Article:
This application describes the use of a powerful genetic strategy to target mutations in transcription factors and ancillary components of the RNA polymerase 111 transcription apparatus of yeast. This genetic approach circumvents problems encountered with the biochemical purification of the transcription factors, TFIIIB and TFIIIC, and provides a direct route to their genes. The cloning of the genes for these factors and the determination of their primary structures is the initial goal of this work. Subsequent studies will identify sites of functional importance in the cloned factors. Of particular interest are sites that are engaged in protein-protein and protein-nucleic acid interactions with other components of the transcription machinery. Finally, studies are described in which the cloned transcription factor genes are used to generate antibody probes and substrates to investigate the posttramlational regulation of transcription factor activity. The long term objectives of this work are (i) to obtain a complete molecular description of the process of transcription initiation and (ii) to gain an understanding of the mechanisms responsible for regulating transcriptional activity and hence, control of target gene expression. This system serves as a model for higher eukaryotes and offers the advantages of combined genetic, molecular biological and biochemical technologies to study the primary event in gene expression, namely, the transcription of RNA. Several genetic strategies, based on a common theme, are presented: A unique tandem arrangement of tRNA nonsense suppressor genes is described in which expression of a downstream (supS1) gene is dependent upon transcription directed by the internal promoters of an upstream (sup9-e) gene. Different promoter mutations in latter prevent supS1 expression and thus provide a selection for extragenic mutations that suppress the transcriptional defect. Mutant strains have been isolated that suppress the effect of an A-block (sup9-e A19) promoter mutation. Genetic characterization, complementation analysis and a gene cloning protocol are described. In vitro transcription experiments with whole-cell extracts and fractionated transcription components from the mutant strains are proposed as a means to identify the mutant factors and study their mechanism of action. Studies on transcription factor structure- function relationships and the regulation of transcription factor activity will be conducted using these in vitro systems together with in vivo and in vitro mutagenesis strategies.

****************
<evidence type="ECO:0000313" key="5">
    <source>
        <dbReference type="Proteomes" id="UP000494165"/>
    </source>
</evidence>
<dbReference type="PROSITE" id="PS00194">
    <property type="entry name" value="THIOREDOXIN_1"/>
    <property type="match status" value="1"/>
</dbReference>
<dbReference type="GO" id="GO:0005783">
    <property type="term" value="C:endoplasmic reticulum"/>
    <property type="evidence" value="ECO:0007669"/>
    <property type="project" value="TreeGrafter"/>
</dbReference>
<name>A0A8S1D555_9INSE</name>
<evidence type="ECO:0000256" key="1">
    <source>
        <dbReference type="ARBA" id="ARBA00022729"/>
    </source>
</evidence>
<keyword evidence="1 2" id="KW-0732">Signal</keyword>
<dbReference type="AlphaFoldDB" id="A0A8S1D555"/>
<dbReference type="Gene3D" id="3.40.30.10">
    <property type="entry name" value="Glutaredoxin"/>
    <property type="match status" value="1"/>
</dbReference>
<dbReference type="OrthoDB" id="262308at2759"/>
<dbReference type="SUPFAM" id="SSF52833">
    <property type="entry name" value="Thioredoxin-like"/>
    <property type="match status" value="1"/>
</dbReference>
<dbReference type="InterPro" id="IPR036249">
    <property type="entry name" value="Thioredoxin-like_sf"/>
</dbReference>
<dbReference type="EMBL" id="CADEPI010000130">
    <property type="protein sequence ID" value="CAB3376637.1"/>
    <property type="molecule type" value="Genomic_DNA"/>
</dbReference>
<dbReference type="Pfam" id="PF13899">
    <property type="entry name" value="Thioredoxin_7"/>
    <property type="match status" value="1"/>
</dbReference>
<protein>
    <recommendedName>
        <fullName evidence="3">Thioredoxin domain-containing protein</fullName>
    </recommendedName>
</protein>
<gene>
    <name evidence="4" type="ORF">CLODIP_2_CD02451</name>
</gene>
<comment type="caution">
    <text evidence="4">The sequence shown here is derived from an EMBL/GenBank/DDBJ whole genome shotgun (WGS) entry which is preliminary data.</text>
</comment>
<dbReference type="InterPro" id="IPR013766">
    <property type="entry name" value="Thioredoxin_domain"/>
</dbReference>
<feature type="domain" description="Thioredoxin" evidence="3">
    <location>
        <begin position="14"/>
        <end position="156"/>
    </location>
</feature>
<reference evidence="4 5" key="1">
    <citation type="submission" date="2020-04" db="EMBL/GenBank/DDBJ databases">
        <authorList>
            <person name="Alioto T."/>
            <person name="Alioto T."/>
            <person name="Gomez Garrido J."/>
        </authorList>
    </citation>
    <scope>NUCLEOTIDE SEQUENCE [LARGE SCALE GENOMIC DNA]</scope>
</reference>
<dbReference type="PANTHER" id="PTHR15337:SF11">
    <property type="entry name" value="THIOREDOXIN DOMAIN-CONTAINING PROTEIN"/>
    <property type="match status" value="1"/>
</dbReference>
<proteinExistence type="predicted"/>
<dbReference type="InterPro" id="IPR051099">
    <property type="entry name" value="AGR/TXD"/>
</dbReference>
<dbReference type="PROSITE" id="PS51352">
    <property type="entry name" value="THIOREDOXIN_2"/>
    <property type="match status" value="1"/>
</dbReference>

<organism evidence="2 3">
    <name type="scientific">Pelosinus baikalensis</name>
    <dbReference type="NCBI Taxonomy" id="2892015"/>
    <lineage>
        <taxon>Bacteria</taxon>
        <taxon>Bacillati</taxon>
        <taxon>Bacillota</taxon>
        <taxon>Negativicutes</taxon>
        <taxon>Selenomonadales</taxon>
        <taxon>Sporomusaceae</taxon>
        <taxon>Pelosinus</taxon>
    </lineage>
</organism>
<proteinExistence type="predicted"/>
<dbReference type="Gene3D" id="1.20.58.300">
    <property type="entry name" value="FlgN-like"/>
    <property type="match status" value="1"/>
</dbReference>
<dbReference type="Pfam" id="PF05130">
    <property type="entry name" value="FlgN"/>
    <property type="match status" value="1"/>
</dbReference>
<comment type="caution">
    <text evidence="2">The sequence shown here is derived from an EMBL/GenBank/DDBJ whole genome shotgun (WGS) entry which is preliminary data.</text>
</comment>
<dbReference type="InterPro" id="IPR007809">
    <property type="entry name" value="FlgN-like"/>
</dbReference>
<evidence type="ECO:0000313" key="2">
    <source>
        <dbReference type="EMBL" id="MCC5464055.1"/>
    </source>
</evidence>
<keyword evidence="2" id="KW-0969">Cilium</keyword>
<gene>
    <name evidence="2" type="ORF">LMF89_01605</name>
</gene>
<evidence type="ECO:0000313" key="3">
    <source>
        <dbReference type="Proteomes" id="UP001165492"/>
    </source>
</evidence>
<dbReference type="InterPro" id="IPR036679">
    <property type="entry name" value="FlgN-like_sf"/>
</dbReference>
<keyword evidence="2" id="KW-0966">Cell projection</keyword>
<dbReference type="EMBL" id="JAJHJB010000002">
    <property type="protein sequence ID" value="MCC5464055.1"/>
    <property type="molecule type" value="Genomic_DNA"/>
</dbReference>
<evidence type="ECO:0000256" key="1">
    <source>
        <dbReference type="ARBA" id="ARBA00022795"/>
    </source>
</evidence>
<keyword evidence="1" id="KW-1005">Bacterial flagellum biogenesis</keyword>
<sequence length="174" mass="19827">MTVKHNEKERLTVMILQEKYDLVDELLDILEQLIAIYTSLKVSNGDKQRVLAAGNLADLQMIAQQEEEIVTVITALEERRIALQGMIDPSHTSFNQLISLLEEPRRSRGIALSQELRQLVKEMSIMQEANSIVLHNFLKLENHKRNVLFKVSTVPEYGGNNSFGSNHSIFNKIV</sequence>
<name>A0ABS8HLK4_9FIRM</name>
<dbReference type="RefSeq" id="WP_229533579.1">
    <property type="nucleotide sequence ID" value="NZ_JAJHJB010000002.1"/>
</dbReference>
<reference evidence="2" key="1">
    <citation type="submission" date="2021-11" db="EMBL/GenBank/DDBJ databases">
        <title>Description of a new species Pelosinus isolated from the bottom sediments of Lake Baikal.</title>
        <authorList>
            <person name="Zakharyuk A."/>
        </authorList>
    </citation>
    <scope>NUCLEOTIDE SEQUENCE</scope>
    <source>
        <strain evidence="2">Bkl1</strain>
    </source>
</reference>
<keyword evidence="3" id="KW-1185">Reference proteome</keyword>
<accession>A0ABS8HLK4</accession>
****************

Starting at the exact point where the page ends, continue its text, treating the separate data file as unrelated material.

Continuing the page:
|Effective start/end date||12/31/89 → 11/30/09|
- Molecular Biology
- Biochemistry, Genetics and Molecular Biology(all)
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